25 January 2013


Vindication!  Nicholas Carr in his Wall Street Journal essay ~ "Lovers of ink and paper, take heart.  Reports of the death of the printed book may be exaggerated.

"Ever since Amazon introduced its popular Kindle e-reader five years ago, pundits have assumed that the future of book publishing is digital .... Half a decade into the e-book revolution, though, the prognosis for traditional books is suddenly looking brighter.  Hardcover books are displaying surprising resiliency.  The growth in e-book sales is slowing markedly, and purchases of e-readers are actually shrinking, as consumers opt instead for multipurpose tablets.  It may be that e-books, rather than replacing printed book, will ultimately serve a role more like that of audio books ~ a complement to traditional reading, not a substitute.

" .... Beyond the practical reasons for the decline in e-book growth, something deeper may be going on.  We may have misjudged the nature of the electronic book.  From the start, e-book purchases have skewed disproportionately toward fiction, with novel representing close to two-thirds of sales.  Digital best-seller lists are dominated in particular by genre novels, like thrillers and romances.  Screen reading seems particularly well-suited to the kind of light entertainments that have traditionally been sold in supermarkets and airports as mass-market paperbacks.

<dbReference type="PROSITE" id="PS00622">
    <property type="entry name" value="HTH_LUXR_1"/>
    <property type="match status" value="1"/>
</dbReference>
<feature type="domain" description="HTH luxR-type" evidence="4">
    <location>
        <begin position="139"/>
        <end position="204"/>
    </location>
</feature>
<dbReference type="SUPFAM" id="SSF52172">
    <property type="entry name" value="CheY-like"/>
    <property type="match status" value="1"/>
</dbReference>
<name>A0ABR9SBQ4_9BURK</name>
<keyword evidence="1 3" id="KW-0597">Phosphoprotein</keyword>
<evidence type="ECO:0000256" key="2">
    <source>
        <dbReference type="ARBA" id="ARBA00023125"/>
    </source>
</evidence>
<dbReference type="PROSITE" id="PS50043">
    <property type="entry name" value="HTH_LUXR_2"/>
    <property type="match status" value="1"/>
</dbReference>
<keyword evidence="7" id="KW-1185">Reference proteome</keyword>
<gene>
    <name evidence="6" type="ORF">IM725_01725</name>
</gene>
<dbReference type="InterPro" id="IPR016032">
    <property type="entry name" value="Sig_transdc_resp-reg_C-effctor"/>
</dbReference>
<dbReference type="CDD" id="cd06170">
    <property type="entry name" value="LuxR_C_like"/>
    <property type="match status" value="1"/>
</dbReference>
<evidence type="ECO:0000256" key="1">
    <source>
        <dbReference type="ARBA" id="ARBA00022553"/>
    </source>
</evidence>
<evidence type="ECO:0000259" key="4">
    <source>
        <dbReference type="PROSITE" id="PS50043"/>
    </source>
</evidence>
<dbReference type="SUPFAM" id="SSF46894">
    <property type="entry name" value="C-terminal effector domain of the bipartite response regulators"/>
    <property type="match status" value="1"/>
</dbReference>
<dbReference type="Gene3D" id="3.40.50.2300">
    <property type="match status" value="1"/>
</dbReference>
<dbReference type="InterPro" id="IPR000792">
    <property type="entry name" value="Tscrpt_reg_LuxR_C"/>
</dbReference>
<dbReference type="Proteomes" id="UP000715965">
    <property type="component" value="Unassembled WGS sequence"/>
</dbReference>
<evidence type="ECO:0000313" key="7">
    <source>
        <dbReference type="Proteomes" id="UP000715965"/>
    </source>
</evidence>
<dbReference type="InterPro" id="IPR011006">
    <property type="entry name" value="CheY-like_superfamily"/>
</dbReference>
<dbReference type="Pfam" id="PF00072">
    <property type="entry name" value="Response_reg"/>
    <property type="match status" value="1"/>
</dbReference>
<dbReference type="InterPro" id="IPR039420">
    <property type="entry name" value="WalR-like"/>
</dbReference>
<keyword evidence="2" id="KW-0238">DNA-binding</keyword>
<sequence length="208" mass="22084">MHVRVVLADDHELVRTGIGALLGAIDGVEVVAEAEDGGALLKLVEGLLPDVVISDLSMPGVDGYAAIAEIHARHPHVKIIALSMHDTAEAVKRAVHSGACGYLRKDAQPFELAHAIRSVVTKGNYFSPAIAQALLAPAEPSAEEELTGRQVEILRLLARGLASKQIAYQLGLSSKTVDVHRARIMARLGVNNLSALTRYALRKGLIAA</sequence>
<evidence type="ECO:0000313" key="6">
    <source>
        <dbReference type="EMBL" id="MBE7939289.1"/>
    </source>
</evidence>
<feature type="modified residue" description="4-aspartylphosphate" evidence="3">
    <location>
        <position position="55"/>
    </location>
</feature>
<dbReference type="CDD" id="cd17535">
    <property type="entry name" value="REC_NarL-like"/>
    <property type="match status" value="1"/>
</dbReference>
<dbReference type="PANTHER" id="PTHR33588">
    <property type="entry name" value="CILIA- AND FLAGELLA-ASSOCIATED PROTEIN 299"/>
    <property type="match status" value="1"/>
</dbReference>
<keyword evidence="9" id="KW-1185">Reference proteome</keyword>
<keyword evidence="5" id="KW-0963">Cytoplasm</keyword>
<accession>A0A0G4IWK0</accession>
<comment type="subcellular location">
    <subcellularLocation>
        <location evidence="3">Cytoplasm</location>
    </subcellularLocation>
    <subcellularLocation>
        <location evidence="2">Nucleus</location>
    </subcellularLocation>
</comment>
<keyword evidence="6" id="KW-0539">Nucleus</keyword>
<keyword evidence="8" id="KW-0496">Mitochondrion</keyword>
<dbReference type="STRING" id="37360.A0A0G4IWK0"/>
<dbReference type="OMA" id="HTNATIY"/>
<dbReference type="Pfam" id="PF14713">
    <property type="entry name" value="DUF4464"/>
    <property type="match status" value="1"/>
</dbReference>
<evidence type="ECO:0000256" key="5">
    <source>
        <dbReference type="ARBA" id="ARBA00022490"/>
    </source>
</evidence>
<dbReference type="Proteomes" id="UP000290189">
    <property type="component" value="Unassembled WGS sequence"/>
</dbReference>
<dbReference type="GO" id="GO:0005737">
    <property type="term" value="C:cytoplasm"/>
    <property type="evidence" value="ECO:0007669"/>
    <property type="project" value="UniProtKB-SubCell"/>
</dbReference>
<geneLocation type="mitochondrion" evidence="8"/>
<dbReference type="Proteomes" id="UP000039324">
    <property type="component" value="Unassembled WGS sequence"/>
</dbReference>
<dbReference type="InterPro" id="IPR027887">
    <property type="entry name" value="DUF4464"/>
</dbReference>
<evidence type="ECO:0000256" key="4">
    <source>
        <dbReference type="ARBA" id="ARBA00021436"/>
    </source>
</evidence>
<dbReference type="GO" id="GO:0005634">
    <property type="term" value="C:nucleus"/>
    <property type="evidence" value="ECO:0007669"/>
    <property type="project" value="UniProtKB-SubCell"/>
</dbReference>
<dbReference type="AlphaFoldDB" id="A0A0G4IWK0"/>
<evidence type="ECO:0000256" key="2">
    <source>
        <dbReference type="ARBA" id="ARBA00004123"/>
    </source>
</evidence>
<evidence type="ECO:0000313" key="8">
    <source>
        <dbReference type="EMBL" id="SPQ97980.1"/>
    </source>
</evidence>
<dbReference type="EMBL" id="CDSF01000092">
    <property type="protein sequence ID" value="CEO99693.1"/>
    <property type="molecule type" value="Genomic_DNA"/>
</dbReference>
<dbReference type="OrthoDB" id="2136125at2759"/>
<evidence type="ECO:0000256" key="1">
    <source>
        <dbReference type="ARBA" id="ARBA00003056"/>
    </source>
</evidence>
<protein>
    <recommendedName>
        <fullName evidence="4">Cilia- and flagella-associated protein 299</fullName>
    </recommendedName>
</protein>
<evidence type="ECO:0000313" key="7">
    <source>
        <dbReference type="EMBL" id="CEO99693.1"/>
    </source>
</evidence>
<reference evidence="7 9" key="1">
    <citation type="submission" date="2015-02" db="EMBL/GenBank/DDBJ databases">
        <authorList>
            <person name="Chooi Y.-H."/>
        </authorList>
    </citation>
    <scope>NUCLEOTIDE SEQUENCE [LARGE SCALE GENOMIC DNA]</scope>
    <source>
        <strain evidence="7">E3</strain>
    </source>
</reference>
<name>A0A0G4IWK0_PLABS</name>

"These are, by design, the most disposable of books.  We read them quickly and have no desire to hang onto them after we've turned the last page ....  Readers of weightier fare, including literary fiction and narrative nonfiction, have been less inclined to go digital.  They seem to prefer the heft and durability, the tactile pleasures, of what we still call 'real books' ~ the kind you can set on a shelf.

"E-books, in other words, may turn out to be just another format ~ an even lighter-weight, more disposable paperback.  That would fit with the discovery that once people start buying digital books, they don't necessarily stop buying printed ones .... There's something about a crisply-printed, tightly-bound book that we don't seem eager to let go of."

I've weighed in on the side of printed books in this forum many times.  There's no pleasure quite like settling in with the heft, smell, and feel of a book (preferably hard-bound).  Inherent in the moment is a feeling of permanence and comfortable solitude which light-emitting devices seem to lack.  And yes, I'm aware of the irony in your reading this using a light-emitting device.  Trust me, if I could manage to go back and transfer all of my blog content, including illustrations, to a hard copy format, I would do so in a heartbeat.  I've devoted nearly five years of my life to publishing a wide variety of material here.  I'd love to have it all in book form.

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